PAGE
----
A Potential Chemotherapeutic Strategy for The Selective Inhibition of Promutagenic DNA Synthesis by Nonnatural Nucleotides
This manuscript reports the development of nonnatural nucleotide analogues that are preferentially incorporated opposite an abasic site, a common form of DNA damage. Competition experiments confirm that all of the nonnatural nucleotides tested are poorly incorporated into unmodified DNA. However, two analogues that contain extensive π-electron density (5-nitro-indolyl-2‘deoxyriboside triphosphate (5-NITP) and 5-phenyl-indolyl-2‘deoxyriboside triphosphate (5-PhITP)) are selectively inserted opposite an abasic site and can prevent the incorporation of natural dNTPs. We demonstrate that the DNA polymerase is unable to extend beyond the incorporated nonnatural nucleotide, a result that provides direct evidence for their unique chain termination capabilities. Furthermore, these nonnatural analogues are more slowly excised once inserted opposite the DNA lesion compared to natural dNTPs. The rate of excision becomes significantly faster when the nonnatural analogues are paired opposite natural templating positions, a result that provides additional evidence for their preferential insertion opposite the DNA lesion. Moreover, idle turnover measurements confirm that the bacteriophage T4 polymerase more stably incorporates 5-NIMP and 5-PhIMP opposite damaged DNA compared to natural dNTPs. The reduced idle turnover of these analogues reflects favorable insertion kinetics coupled with reduced exonuclease-proofreading capacity. Collectively, these data demonstrate the ability to selectively inhibit translesion DNA synthesis in vitro. A novel strategy is proposed to potentially use these nucleoside analogues to enhance the chemotherapeutic effects of DNA damaging agents as well as a possible chemopreventive strategy to inhibit promutagenic DNA replication.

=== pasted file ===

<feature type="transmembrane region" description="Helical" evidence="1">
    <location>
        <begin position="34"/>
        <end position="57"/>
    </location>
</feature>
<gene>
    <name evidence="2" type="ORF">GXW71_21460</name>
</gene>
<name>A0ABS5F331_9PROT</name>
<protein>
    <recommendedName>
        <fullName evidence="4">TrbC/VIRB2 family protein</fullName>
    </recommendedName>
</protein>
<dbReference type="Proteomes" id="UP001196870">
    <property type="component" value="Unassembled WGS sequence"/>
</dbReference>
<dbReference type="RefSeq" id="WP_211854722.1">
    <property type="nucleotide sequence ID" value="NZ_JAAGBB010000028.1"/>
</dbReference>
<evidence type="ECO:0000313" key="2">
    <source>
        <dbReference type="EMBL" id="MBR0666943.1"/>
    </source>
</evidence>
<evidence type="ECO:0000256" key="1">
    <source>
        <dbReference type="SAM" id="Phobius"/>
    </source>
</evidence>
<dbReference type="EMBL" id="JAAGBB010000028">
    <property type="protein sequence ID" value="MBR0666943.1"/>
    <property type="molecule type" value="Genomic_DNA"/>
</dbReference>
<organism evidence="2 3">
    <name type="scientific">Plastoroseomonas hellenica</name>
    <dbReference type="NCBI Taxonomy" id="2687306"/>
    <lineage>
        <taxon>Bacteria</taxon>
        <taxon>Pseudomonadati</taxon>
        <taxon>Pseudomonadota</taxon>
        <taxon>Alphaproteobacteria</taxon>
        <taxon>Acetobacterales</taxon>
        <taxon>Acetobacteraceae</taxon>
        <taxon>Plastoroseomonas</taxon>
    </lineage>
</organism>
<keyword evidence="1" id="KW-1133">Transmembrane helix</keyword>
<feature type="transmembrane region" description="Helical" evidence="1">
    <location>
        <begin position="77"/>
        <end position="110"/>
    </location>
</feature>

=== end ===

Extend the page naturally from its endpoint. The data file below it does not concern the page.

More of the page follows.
Zhang, Xuemei; Lee, Irene; and Berdis, Anthony J., "A Potential Chemotherapeutic Strategy for The Selective Inhibition of Promutagenic DNA Synthesis by Nonnatural Nucleotides" (2005). Chemistry Faculty Publications. 229.